Eric
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Rob C
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« Reply #10 on: November 24, 2010, 03:27:51 AM »
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Thank you, Geoffrey. Yes I think the Rollei would have been opened right up to f2.8 for this one. Tregoose is a little farm in mid-Cornwall, just north of where I live. In those days it was home to several donkeys and a herd of contrary goats.
John


Living beside a beautiful girl locked in that particular position would make most of us contrary, whether donkeys or goats!

Rob C
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Rob C
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« Reply #11 on: November 24, 2010, 03:32:00 AM »
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Nice, John.

I can't resist showing my own statue photo, from a few years ago in Italy (I think it was Florence).

Eric



Just goes to show you that Italians also have a sense of humour beyond tv programmes about stripping housewives; on the other hand, maybe this one was just having a practice run for going to Venice in February. Or she was another illegal immigrant.

Regardless, good reporting!

Rob C
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David Saffir
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« Reply #12 on: November 25, 2010, 08:04:02 PM »
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You've got a good thing going here, with the two shapes side by side.

Depth of field is good, and your use of black and white, and texture, is top-notch.

The foreground figures tend to blend in with the background. Might be helpful to burn in the background, or dodge your main subject, or both, to create better separation. Otherwise, a very nice image.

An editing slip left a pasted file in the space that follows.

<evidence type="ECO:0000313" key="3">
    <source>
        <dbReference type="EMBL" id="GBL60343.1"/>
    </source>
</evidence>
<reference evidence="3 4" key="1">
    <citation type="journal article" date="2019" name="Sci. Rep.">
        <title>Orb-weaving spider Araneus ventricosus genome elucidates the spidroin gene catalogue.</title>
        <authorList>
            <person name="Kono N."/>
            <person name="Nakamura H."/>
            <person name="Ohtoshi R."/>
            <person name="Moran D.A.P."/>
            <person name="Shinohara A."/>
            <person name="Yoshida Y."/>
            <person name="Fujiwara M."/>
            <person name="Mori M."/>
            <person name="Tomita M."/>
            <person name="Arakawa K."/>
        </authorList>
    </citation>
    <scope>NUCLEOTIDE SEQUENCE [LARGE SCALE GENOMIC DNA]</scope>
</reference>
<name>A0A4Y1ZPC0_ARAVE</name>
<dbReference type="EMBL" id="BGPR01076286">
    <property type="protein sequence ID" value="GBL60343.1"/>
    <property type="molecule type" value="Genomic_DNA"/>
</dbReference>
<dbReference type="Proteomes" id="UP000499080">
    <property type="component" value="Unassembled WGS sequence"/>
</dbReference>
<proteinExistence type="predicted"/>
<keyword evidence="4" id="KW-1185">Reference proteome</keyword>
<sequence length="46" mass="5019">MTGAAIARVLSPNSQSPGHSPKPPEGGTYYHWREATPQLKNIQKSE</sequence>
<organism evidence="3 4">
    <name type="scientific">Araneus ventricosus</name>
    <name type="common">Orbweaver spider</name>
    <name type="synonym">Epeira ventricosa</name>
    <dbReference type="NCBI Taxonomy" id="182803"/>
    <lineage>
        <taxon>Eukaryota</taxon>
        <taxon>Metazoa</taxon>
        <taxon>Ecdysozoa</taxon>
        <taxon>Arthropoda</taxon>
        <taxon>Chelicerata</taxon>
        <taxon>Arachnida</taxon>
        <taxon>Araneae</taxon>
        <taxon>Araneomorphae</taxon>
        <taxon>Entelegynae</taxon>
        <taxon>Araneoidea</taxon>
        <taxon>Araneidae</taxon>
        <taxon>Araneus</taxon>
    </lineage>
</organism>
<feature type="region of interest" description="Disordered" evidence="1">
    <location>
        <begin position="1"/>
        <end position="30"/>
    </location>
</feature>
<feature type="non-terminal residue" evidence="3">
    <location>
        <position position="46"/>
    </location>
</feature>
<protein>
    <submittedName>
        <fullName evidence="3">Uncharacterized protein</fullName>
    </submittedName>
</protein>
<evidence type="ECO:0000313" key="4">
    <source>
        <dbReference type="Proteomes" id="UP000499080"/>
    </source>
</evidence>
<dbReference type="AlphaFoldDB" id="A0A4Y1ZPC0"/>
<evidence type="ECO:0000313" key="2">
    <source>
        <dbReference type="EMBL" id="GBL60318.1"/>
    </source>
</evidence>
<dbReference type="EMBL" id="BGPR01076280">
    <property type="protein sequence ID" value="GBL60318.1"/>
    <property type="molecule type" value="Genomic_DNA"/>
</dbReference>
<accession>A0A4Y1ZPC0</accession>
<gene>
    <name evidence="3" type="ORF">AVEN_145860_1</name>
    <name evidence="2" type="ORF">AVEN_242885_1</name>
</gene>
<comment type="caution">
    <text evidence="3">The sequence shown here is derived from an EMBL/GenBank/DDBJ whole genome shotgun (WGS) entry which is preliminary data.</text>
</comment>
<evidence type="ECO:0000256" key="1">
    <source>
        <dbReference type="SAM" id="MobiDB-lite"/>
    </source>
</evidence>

David Saffir
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John R Smith
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Still crazy, after all these years


« Reply #13 on: November 26, 2010, 02:14:23 AM »
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The foreground figures tend to blend in with the background. Might be helpful to burn in the background, or dodge your main subject, or both, to create better separation. Otherwise, a very nice image.

David

Yes, I struggled with that both in the darkroom and again now with the scan. The values of the figurine and the background are very close, too close for comfort. The main subject is dodged and has the contrast pushed a little, which helps. But I found that if I masked the subject and did much more separation that the end result looked unnatural and the mood was lost, at least to my eyes. The problem we have with this particular shot is that the picture should soften and lighten with distance to give depth to the view, with the darker, sharper edges and values to the foreground. But to separate the figure we would need to burn-in or darken the background barn, which has the effect of bringing it forward and compressing the perceived image depth in an unpleasant way. So in the end I compromised with this treatment.

John
« Last Edit: November 26, 2010, 02:34:49 AM by John R Smith » Logged

Hasselblad 500 C/M, SWC and CFV-39 DB
and a case full of (very old) lenses and other bits